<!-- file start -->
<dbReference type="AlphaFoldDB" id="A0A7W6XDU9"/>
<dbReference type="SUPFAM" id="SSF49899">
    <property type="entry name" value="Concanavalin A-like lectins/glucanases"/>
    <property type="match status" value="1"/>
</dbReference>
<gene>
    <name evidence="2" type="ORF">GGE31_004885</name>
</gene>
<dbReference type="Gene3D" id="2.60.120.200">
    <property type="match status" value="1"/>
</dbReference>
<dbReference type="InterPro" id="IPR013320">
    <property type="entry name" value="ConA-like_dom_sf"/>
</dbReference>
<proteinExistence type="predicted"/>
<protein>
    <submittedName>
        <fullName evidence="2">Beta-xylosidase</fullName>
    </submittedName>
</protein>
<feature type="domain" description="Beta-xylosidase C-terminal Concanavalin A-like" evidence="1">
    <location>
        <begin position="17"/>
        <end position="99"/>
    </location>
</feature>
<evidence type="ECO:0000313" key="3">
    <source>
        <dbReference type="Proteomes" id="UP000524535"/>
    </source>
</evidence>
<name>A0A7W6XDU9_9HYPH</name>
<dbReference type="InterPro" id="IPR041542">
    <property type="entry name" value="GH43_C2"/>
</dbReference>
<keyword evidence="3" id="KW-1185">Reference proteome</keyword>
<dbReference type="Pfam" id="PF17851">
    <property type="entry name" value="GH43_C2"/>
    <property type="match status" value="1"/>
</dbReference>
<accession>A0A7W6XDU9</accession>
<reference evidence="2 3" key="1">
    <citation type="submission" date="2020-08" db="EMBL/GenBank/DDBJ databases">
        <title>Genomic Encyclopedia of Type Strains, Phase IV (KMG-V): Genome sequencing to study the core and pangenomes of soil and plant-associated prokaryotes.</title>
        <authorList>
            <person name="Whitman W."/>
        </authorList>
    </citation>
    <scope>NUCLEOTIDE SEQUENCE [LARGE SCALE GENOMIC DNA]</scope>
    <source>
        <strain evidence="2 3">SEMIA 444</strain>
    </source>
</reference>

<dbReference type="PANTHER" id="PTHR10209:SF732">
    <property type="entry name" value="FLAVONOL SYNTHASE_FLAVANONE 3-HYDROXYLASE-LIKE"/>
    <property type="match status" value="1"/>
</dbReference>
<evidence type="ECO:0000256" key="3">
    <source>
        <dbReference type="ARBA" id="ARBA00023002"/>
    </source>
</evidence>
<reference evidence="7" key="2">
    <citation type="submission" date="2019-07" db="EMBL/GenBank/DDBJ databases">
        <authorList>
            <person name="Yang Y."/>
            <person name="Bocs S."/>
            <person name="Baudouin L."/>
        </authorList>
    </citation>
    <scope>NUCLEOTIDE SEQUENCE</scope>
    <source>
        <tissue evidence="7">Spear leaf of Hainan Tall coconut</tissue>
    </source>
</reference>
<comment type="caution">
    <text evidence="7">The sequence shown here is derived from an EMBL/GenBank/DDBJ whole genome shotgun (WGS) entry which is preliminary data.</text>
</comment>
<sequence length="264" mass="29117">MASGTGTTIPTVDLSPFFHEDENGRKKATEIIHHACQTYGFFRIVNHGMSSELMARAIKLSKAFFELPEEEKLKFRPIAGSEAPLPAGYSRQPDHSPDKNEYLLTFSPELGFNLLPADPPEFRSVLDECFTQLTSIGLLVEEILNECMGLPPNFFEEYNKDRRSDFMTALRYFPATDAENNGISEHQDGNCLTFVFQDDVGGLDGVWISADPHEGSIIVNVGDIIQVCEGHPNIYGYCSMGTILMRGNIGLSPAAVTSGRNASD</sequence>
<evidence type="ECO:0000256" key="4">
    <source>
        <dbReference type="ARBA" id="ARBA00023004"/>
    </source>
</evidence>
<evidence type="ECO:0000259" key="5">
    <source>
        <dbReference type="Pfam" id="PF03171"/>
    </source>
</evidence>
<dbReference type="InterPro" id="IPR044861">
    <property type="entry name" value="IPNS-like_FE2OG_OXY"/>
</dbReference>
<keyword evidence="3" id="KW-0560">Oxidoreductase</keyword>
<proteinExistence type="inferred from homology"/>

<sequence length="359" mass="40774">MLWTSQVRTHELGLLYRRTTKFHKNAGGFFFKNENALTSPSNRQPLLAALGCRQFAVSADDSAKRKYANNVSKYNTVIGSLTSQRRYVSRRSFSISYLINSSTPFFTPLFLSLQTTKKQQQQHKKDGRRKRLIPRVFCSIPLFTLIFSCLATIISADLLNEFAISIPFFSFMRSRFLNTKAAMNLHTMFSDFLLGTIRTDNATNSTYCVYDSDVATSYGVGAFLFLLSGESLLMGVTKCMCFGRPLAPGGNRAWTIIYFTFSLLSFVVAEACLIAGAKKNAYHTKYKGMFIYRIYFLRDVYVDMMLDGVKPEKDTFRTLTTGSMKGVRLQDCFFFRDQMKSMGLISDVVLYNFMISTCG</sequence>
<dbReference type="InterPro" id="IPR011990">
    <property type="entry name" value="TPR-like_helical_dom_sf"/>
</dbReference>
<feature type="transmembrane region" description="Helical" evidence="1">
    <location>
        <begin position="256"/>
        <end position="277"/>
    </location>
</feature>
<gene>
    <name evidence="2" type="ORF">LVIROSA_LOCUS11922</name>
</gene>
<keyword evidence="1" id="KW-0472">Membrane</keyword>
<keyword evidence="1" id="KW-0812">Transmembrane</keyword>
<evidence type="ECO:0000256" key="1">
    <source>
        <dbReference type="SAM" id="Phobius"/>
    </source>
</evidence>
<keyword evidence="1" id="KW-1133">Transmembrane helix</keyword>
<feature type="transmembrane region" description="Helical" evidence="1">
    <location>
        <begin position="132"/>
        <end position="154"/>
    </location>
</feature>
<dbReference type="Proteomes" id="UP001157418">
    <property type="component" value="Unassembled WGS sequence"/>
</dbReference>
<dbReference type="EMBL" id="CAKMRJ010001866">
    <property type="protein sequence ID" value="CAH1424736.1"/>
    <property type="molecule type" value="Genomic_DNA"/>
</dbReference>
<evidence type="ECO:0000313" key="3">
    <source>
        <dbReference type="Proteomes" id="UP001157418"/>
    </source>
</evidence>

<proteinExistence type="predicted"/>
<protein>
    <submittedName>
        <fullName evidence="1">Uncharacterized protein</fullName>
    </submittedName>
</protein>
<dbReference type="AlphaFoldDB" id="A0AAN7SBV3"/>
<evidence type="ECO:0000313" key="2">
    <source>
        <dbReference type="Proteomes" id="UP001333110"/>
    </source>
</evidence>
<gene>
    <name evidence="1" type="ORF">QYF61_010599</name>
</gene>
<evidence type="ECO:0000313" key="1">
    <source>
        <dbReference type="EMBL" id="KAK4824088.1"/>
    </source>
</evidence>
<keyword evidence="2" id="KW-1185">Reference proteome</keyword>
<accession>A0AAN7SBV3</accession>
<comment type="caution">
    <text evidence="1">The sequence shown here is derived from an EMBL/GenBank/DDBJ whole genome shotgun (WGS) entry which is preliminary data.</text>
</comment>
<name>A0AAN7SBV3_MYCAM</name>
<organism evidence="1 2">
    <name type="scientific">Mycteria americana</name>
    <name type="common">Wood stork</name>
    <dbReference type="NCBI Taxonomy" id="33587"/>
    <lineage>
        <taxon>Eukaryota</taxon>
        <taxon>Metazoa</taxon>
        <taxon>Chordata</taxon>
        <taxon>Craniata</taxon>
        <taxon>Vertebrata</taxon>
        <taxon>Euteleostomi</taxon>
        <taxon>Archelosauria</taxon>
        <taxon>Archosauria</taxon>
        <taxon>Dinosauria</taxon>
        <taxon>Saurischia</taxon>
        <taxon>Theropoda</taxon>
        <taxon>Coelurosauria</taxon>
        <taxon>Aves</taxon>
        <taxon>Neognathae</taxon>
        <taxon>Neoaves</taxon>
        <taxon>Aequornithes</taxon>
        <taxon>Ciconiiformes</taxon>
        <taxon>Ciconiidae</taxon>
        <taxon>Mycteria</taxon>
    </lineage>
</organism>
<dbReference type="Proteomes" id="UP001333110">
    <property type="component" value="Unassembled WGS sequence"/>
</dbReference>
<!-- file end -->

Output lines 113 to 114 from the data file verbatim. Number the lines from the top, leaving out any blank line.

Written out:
    </source>
</evidence>